Thursday, 5 August 2010
BoJo's bike idea
They're here in town, whether standing in their serried ranks of Barclay's blue or wobbling under the weight of a novice. I saw my first one (novice, that is) in Kensington Gardens yesterday - uncertain but very jolly as I passed and welcomed her to the joys of London biking. And I spied the first stable on Saturday as I cycled on my own bike to the Sondheim Prom, so I snapped them.
Who knows, I might even use the scheme myself if there are occasions when I want to cycle to a venue and not back again. It's not exactly cheap. But fundamentally it's something we salute curate's-egg Mayor of London Boris Johnson for introducing.
Much more ambivalent about his abolition of the peace camp which showed its rainbow colours outside the seat of power for several months and even grew a thing or two in Parliament Square.
It was an uneasy realpolitik coalition of anti-war protesters, rightfully (in my view) wrathful objectors to treatment of immigrants, and a few disaffected anti-everythingers who got very drunk and abusive and spoilt it for everybody else.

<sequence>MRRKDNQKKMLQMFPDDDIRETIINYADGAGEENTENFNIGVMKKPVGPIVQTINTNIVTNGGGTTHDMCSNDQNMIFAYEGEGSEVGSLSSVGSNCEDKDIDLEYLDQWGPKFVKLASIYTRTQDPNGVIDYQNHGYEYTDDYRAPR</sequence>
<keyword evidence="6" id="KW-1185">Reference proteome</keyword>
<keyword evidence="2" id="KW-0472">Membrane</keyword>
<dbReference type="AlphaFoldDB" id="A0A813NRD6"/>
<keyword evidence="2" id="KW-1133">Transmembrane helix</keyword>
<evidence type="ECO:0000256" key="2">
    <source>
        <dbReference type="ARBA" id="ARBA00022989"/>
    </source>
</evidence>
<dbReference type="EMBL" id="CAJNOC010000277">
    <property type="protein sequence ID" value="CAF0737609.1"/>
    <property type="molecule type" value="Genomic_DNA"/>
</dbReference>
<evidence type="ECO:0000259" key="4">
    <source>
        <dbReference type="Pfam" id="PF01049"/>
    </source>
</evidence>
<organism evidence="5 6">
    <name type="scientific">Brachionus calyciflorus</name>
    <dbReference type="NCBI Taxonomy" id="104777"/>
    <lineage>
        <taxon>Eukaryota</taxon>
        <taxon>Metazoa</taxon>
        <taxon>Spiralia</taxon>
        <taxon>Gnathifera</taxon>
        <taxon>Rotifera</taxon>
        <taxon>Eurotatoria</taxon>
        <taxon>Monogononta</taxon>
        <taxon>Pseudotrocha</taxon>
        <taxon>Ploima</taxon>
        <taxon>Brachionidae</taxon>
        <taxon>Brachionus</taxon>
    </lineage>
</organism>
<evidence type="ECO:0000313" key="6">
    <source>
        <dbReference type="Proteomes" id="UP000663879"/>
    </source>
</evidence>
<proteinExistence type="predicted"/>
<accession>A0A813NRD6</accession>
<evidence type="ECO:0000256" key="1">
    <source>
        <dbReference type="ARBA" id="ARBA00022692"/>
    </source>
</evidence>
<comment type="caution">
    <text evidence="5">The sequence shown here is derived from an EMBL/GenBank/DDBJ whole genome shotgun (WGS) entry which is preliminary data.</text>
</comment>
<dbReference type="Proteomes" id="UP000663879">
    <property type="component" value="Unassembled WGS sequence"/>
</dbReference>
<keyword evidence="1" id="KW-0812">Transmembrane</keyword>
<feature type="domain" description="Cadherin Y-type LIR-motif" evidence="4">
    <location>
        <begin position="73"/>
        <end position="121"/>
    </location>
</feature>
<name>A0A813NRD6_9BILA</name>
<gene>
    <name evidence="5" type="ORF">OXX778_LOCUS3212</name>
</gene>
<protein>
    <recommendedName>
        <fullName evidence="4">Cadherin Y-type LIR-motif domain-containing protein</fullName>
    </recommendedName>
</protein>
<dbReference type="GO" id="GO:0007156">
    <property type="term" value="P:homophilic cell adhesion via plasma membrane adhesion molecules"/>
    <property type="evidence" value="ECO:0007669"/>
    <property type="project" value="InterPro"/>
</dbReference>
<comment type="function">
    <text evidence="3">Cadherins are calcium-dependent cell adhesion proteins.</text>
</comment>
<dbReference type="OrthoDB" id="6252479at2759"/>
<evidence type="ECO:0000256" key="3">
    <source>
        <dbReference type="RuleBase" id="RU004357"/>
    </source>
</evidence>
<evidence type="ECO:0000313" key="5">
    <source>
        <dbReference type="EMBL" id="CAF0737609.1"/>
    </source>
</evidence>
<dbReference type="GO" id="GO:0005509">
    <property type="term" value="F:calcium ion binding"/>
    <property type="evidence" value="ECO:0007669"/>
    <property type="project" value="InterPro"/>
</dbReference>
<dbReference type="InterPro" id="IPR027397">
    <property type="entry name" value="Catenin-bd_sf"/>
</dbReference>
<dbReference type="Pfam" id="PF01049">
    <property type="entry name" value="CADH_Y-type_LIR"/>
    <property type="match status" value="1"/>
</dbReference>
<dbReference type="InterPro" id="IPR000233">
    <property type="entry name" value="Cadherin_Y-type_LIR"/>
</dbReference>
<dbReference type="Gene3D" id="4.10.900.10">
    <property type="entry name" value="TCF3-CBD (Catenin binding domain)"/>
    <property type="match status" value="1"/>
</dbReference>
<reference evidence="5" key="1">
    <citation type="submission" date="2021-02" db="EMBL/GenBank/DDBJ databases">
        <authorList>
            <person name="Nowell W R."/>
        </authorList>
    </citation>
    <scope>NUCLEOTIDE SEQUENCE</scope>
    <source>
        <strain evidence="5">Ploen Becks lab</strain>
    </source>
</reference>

As I ambled around a few weeks back, I didn't exactly feel comfortable (and my snapping wasn't what they objected to, as no-one noticed). But believe me, one protest I will be joining is the one when the Pope comes here in September. And I salute our American friends on the overturning of California's Proposition 8 opposed to gay marriage, something to celebrate and the first item on the BBC World Service news this morning.
Finally, another bright idea which I like but don't quite love as I did the first of the Serpentine Pavilions by Toyo Ito, nor believe quite works as daring architecture as did Frank Gehry's departure from the norm two years ago. This is Jean Nouvel's red devil.
I liked the table-tennis tables outside, and the different seating zones, though the cafe staff were in chaos when I visited, and J said that there was a fundraiser chugging* visitors for money, which he thought was a bit of a swiz when you're already paying inflated prices by patronising the cafe. And if you're going to offer something no(u)vel and beautiful to the public, do it with a good grace.